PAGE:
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Small Town Baseball Will Return To Minocqua


MINOCQUA – They will be running the bases in Minocqua again this summer when the Small Town Baseball World Series returns for the third consecutive time here. The tournament dates are July 23-26.

Event organizer Rick Westfall told the Minocqua town board Tuesday that the number of teams will be down significantly this year due to the COVID-19 pandemic.

“We’re going to practice as much as we can of social distancing,” he added. “We’ve eliminated a lot of stuff to keep people apart.” He quipped that you “can’t find a better game than baseball (for social distancing)...because if you’re within six feet of somebody, usually (you’re) out. The World Series is one of several baseball and softball tournaments his organization is fielding this summer. They now have tournaments in more than a dozen states. The Wisconsin State Championships for baseball in Marshfield June 26-28 starts off the season in the Badger State. “You guys have a beautiful place,” said Westfall of the baseball diamonds at the Minocqua Park Complex on Highway 70 West.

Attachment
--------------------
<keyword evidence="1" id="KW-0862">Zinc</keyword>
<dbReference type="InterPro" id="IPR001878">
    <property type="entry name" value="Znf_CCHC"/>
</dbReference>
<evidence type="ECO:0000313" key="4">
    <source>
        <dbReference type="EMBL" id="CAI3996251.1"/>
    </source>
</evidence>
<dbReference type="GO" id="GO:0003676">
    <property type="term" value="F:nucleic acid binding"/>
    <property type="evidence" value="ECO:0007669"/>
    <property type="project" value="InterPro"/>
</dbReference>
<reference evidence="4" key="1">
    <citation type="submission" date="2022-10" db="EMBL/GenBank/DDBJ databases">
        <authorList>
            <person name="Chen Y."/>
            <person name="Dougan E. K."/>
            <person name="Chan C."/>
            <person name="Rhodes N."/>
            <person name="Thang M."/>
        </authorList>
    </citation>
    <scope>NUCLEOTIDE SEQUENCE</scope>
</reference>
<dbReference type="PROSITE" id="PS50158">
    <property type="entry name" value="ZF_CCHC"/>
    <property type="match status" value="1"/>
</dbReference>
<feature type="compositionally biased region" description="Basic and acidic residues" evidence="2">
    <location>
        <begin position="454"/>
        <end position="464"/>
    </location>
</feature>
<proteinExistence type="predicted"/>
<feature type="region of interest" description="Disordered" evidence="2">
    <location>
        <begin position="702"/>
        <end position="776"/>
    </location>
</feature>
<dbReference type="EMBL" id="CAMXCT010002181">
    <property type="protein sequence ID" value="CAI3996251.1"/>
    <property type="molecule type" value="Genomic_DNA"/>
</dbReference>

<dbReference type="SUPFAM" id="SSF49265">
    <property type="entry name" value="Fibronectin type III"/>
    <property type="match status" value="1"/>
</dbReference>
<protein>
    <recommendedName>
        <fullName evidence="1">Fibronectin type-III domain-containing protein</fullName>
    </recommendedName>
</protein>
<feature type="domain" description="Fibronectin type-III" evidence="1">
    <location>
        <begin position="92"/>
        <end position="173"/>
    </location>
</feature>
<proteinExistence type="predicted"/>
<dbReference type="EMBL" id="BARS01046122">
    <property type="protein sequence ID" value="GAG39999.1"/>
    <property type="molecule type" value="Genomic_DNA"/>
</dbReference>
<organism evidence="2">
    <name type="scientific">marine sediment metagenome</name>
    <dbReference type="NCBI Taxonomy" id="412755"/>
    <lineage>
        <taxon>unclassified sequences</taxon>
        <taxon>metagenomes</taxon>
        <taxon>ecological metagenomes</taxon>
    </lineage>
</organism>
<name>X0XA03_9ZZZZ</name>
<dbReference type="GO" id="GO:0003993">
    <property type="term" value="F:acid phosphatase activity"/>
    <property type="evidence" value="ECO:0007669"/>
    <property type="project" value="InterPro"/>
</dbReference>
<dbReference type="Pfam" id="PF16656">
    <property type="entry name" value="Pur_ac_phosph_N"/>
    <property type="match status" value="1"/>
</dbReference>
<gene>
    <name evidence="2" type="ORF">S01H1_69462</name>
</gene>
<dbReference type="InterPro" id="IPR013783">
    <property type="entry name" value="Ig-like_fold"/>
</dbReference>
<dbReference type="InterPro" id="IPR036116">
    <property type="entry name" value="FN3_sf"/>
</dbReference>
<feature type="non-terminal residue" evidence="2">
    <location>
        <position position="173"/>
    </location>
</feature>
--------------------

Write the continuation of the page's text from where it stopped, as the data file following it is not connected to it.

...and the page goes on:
Most of the games will be played there, perhaps all, due to the lower numbers this year. In past years, teams have played at the high school diamond and the field near the chamber office. Teams will be coming from Crandon, Eagle River, Edgar and a few from the Upper Peninsula, among other locales “There is no Milwaukee coming, no Chicago coming,” said Westfall, saying the teams must come from schools with enrollment of 700 and under.

In the prior two years, the teams, families and supporters have filled motels and other accommodations in Minocqua, Tomahawk and Eagle River, said Westfall. Their presence gives an economic boost at other venues, including restaurants and attractions.

The town board gave its unanimous approval to use the town park for the World Series. In another baseball matter, the Lakeland Area Baseball Association (LABA) received board permission to construct a 24-by-30-foot storage building and batting cages at Minocqua Park Complex.

The association will be responsible for all costs, including insuring the structure, the board told LABA president Doug Etten. Approval is contingent on the association providing a drawing of what the building will look like when finished.

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